The UK government should consider a tit-for-tat response if Brussels continues to refuse access to British seed potatoes, according to farm leaders. Scottish, English and Welsh seed potato growers and traders are still unable to export to the EU as part of the Brexit fallout, causing millions of pounds in losses. The EU denied third country status for GB seed potatoes over concerns they would not remain
Kenya has applied for a Sh656 million (approx US$6 mil) grant from the International Fund for Agricultural Development (IFAD) to boost research on potato seed production and cut reliance on imports. The fund will be used to increase the availability of certified seed in the country and cut the imports of tubers, which has been blamed for introducing foreign pests in the country. Kenya
HZPC Americas Corp. hired Aron Derbidge as Sales and Key Account Manager, bringing with him over 10 years of experience developing and marketing seed potatoes in the U.S. and Canada.
Brexit has brought
In this week’s Scotland’s Larder column in The Scotsman, Catriona Thomson talks to Andrew Skea from Potato House about how Brexit is affecting the Scottish seed potato industry, about growing your own heritage spuds, to chit spuds or not, and more. Whether it is for baking, boiling, roasting, making chips or for mash, Andrew Skea knows a thing or two about the humble potato. Andrew explains that growing up,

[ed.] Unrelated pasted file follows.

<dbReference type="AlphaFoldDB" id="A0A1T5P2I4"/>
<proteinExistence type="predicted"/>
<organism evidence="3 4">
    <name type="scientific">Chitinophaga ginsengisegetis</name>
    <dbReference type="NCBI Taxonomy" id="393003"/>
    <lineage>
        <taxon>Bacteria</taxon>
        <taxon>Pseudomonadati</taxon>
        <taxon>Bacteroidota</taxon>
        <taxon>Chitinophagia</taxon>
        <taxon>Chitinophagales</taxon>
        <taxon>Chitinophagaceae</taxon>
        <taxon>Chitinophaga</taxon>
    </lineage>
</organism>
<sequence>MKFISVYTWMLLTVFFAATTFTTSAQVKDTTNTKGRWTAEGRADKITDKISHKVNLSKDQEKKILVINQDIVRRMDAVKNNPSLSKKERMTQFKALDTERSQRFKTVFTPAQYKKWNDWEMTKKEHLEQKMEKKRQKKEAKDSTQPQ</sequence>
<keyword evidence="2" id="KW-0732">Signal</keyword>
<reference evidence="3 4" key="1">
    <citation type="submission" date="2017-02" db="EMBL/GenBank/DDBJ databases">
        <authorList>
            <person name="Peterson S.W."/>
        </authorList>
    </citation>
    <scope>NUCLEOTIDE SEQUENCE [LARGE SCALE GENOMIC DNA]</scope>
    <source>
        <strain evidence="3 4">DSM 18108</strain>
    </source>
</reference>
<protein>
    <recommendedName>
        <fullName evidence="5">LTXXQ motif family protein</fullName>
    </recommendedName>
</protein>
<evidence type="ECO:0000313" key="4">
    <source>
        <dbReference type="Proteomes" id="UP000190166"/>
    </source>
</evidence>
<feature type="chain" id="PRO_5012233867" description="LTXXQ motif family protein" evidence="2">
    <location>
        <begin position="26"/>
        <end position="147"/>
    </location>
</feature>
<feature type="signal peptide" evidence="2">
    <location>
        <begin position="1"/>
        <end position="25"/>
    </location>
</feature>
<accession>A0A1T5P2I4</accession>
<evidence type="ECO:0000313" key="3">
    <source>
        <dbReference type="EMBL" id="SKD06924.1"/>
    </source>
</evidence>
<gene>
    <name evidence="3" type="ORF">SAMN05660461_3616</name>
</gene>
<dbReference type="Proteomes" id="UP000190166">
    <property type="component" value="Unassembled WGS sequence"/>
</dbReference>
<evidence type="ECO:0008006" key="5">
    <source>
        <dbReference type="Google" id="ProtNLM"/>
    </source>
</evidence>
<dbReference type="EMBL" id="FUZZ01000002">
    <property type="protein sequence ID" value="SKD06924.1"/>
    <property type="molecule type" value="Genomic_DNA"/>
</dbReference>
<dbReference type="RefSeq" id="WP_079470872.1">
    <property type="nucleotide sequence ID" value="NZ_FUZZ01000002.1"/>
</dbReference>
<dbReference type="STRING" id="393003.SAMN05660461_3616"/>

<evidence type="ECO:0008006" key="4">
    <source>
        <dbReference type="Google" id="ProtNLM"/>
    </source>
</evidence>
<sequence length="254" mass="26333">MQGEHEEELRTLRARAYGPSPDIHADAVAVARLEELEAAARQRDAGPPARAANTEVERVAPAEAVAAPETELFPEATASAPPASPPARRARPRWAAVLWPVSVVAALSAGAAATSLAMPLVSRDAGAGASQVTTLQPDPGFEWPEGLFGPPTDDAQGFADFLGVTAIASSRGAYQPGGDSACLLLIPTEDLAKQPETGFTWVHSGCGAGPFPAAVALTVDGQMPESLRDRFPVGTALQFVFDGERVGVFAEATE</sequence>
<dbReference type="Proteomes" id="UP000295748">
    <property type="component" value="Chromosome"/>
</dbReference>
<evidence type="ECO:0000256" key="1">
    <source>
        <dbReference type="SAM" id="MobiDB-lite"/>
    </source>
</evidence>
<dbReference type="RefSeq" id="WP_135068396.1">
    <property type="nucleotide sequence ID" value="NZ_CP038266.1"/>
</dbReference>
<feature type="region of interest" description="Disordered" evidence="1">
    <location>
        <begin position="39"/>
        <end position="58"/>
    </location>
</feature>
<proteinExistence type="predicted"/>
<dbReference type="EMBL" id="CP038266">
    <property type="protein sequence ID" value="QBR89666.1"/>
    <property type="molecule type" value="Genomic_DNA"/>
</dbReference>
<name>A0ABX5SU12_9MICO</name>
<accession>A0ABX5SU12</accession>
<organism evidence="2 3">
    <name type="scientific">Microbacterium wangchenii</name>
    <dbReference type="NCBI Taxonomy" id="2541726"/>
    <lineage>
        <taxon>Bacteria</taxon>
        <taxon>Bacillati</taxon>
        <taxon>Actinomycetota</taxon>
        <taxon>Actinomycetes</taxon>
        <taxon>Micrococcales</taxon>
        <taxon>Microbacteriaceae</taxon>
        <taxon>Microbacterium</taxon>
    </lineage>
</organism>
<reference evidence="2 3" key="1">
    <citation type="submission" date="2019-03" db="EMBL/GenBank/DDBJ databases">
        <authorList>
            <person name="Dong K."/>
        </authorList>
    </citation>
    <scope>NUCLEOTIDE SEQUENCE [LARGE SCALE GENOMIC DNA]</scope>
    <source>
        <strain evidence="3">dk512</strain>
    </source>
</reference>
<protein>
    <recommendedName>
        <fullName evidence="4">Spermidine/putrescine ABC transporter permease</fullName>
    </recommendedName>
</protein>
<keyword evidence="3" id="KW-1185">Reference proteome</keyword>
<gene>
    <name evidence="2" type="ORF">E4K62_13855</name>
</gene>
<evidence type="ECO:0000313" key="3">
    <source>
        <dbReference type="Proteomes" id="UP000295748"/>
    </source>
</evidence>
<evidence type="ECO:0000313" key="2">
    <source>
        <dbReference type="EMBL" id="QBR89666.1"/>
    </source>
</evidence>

An application to allow the resumption of British seed potato exports to Europe has been rejected by the European Commission. The UK Government had applied to the European Commission seeking a solution to the Brexit trade deal not including third-country equivalence for seed potatoes. Failure to secure the equivalence status put an end to all GB seed potato exports to Northern Ireland and Europe from January 1 this year.
HZPC’s CEO, Gerard Backx says: “What we can contribute are new varieties that can help to improve environmental impact in the future. We try to develop different disease resistances to make sure that our potatoes can be grown without or with a very reduced amount of pesticides. Of course, yield is important too, because if you can produce more product on the same amount of land with the same amount of energy, then you are more sustainable.”
The World Potato Congress will present its next webinar on Thursday, February 18, 2021 with Dr. Peter VanderZaag, a potato farmer in Canada and, due to COVID-19, now an “armchair consultant” involved with numerous potato projects in Asia and Africa. Dr. VanderZaag’s presentation will be entitled:
In this week
As the global population approaches 10 billion by 2050, agricultural production will need to increase by 60%. Yet with every 1
A potato seed merchant is counting the cost of a Brexit deal blow that will see him lose up to